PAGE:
The key part of the system was running the bricks past a camera paired with a computer running a neural net-based image classifier. That allows the computer (when sufficiently trained on brick images) to recognize bricks and thus categorize them by color, shape, or other parameters. Remember that as bricks pass by, they can be in any orientation, can be dirty, can even be stuck to other pieces. So having a flexible software system is key to recognizing—in a fraction of a second—what a given brick is, in order to sort it out. When a match is found, a jet of compressed air pops the piece off the conveyer belt and into a waiting bin.

After much experimentation, Mattheij rewrote the software (several times in fact) to accomplish a variety of basic tasks. At its core, the system takes images from a webcam and feeds them to a neural network to do the classification. Of course, the neural net needs to be "trained" by showing it lots of images, and telling it what those images represent. Mattheij's breakthrough was allowing the machine to effectively train itself, with guidance: Running pieces through allows the system to take its own photos, make a guess, and build on that guess. As long as Mattheij corrects the incorrect guesses, he ends up with a decent (and self-reinforcing) corpus of training data. As the machine continues running, it can rack up more training, allowing it to recognize a broad variety of pieces on the fly.

Here's another video, focusing on how the pieces move on conveyer belts (running at slow speed so puny humans can follow). You can also see the air jets in action:

In an email interview, Mattheij told Mental Floss that the system currently sorts LEGO bricks into more than 50 categories. It can also be run in a color-sorting mode to bin the parts across 12 color groups. (Thus at present you'd likely do a two-pass sort on the bricks: once for shape, then a separate pass for color.) He continues to refine the system, with a focus on making its recognition abilities faster. At some point down the line, he plans to make the software portion open source. You're on your own as far as building conveyer belts, bins, and so forth.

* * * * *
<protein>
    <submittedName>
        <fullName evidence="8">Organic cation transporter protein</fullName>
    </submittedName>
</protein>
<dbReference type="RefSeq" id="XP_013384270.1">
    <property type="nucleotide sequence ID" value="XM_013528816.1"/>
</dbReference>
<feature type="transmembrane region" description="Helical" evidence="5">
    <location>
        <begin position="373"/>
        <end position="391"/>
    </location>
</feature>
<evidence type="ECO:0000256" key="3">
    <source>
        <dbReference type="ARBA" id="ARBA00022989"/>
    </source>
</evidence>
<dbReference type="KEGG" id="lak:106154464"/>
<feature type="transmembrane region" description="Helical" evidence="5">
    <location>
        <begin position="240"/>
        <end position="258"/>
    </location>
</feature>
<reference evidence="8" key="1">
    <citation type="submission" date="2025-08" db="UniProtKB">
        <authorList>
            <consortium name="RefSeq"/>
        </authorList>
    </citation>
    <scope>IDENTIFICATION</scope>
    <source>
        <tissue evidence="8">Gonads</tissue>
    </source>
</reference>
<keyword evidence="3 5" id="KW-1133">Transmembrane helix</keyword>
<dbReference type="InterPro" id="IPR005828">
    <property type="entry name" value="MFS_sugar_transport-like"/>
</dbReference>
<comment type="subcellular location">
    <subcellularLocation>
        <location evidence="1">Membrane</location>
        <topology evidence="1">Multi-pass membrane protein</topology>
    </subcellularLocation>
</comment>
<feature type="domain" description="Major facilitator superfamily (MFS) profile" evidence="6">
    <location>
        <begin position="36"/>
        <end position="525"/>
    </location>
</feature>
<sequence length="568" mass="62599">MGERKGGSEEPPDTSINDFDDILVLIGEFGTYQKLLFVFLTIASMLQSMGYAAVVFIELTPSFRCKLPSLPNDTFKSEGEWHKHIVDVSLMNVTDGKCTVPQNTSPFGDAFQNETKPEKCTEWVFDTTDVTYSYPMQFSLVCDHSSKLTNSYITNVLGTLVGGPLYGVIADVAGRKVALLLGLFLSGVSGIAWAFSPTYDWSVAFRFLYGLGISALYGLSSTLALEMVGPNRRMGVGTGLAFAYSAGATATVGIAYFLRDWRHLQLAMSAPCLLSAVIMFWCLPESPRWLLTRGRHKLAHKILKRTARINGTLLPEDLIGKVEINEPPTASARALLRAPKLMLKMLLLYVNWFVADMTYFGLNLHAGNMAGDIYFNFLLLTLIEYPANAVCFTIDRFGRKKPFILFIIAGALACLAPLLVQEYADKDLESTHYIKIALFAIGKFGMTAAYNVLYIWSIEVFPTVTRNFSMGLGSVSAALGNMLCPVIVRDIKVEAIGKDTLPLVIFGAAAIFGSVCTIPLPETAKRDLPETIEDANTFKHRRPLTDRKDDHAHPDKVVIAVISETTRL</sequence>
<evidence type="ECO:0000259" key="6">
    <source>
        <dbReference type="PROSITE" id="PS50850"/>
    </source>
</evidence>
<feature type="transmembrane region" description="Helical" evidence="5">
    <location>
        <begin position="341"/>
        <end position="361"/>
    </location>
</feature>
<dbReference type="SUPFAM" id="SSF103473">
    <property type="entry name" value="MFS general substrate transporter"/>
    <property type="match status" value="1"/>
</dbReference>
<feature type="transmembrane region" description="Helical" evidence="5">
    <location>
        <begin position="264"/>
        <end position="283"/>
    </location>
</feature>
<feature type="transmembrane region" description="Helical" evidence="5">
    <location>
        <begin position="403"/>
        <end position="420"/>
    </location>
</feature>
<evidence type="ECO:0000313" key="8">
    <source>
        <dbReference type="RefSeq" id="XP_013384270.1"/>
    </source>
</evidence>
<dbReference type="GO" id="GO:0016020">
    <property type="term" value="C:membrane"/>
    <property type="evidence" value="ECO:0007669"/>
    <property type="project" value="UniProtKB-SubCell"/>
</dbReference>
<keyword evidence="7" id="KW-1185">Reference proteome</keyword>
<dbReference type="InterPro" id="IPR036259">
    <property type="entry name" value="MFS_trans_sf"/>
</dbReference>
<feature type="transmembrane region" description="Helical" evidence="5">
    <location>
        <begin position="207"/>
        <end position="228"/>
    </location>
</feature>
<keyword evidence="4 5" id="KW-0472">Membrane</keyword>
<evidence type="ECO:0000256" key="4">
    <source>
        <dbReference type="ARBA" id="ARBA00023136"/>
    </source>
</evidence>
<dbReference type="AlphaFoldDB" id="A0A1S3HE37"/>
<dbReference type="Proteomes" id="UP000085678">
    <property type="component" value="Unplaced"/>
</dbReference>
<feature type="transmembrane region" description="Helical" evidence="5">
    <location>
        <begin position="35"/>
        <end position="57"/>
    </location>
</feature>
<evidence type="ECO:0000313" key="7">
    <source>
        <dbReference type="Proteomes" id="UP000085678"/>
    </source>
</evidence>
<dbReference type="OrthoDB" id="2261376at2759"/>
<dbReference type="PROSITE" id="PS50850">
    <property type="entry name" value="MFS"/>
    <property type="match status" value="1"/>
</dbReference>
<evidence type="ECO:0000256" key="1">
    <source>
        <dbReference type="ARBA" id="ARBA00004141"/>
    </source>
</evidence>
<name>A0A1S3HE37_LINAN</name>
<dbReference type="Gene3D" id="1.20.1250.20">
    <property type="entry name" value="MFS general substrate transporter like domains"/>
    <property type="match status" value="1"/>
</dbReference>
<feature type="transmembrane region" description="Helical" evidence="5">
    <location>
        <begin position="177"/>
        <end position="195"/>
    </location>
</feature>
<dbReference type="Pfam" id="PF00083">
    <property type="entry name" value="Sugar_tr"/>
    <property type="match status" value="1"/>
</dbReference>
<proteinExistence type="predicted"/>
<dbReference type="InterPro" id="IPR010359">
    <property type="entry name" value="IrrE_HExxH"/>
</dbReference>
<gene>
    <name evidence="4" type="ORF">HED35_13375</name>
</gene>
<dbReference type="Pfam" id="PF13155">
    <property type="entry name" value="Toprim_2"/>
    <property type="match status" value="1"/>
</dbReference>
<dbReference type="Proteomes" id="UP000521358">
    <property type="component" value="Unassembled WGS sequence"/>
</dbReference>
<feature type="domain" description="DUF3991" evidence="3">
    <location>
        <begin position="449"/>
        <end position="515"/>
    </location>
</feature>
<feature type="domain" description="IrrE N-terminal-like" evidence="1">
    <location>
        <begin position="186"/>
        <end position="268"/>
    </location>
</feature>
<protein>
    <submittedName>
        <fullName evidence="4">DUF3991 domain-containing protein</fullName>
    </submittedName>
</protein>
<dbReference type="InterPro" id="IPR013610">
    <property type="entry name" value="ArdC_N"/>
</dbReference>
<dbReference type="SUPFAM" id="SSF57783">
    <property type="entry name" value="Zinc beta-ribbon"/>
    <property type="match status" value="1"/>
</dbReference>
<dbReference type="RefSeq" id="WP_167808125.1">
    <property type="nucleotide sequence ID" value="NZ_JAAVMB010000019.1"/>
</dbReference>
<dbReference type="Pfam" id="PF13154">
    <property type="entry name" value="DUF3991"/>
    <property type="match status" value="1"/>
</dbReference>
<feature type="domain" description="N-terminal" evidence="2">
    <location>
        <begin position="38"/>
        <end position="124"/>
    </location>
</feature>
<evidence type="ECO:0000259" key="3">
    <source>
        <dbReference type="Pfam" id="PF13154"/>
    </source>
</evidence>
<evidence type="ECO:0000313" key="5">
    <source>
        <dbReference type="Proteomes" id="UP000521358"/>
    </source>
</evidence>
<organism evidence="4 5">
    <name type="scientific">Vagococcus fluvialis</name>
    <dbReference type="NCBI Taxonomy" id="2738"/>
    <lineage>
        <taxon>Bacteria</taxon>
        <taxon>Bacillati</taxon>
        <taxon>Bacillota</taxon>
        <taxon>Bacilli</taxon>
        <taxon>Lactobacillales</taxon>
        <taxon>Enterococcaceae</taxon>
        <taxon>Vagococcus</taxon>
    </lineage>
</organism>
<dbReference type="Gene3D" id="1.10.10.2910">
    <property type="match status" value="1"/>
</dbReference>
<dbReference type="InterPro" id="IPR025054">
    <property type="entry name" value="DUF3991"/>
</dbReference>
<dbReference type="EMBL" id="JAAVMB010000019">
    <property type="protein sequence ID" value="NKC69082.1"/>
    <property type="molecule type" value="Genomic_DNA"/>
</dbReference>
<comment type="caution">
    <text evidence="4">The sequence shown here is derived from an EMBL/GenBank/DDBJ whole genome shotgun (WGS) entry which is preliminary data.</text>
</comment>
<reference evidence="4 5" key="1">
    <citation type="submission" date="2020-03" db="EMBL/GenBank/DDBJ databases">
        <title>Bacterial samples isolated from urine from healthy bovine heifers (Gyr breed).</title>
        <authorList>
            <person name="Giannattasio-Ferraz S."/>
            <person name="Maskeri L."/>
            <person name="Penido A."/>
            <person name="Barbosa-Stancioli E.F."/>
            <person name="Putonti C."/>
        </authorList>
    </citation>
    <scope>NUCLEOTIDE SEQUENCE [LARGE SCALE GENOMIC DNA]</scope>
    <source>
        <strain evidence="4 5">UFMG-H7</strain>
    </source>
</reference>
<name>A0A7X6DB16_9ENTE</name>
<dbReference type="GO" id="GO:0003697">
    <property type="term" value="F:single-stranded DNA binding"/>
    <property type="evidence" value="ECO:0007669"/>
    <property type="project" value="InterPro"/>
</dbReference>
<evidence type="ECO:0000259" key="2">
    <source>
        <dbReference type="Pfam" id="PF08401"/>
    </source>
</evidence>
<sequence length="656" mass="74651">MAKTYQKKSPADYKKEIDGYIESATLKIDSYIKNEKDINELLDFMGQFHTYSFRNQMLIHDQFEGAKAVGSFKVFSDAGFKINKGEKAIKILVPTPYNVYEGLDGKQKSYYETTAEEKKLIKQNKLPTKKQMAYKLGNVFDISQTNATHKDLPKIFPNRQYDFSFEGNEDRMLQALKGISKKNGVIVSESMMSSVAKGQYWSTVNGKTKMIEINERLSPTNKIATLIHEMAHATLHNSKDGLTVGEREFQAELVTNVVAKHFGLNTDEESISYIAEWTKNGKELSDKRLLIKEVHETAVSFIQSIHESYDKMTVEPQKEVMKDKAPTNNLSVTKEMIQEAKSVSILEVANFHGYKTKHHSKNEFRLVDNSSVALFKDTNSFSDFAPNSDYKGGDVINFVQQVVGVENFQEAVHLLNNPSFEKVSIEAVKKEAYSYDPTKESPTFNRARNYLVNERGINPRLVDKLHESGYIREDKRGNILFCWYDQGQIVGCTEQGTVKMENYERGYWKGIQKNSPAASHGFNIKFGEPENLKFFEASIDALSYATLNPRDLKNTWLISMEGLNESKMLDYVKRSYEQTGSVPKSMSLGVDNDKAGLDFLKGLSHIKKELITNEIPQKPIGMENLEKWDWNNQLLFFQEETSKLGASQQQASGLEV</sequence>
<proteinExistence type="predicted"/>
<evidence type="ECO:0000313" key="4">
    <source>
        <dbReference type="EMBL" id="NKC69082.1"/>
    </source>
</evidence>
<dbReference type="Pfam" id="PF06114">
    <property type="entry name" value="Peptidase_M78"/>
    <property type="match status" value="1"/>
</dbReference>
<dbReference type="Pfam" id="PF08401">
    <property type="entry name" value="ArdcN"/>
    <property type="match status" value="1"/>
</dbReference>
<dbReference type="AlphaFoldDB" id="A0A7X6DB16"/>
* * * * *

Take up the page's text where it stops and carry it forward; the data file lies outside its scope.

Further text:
Check out Mattheij's writeup in two parts for more information. It starts with an overview of the story, followed up with a deep dive on the software. He's also tweeting about the project (among other things). And if you look around a bit, you'll find bulk LEGO brick auctions online—it's definitely a thing!

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© Nintendo
Nintendo Will Release an $80 Mini SNES in September
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© Nintendo

Retro gamers rejoice: Nintendo just announced that it will be launching a revamped version of its beloved Super Nintendo Classic console, which will allow kids and grown-ups alike to play classic 16-bit games in high-definition.

The new SNES Classic Edition, a miniature version of the original console, comes with an HDMI cable to make it compatible with modern televisions. It also comes pre-loaded with a roster of 21 games, including Super Mario Kart, The Legend of Zelda: A Link to the Past, Donkey Kong Country, and Star Fox 2, an unreleased sequel to the 1993 original.

“While many people from around the world consider the Super NES to be one of the greatest video game systems ever made, many of our younger fans never had a chance to play it,” Doug Bowser, Nintendo's senior vice president of sales and marketing, said in a statement. “With the Super NES Classic Edition, new fans will be introduced to some of the best Nintendo games of all time, while longtime fans can relive some of their favorite retro classics with family and friends.”

The SNES Classic Edition will go on sale on September 29 and retail for $79.99. Nintendo reportedly only plans to manufacture the console “until the end of calendar year 2017,” which means that the competition to get your hands on one will likely be stiff, as anyone who tried to purchase an NES Classic last year will well remember.

In November 2016, Nintendo released a miniature version of its original NES system, which sold out pretty much instantly. After selling 2.3 million units, Nintendo discontinued the NES Classic in April. In a statement to Polygon, the company has pledged to “produce significantly more units of Super NES Classic Edition than we did of NES Classic Edition.”

Nintendo has not yet released information about where gamers will be able to buy the new console, but you may want to start planning to get in line soon.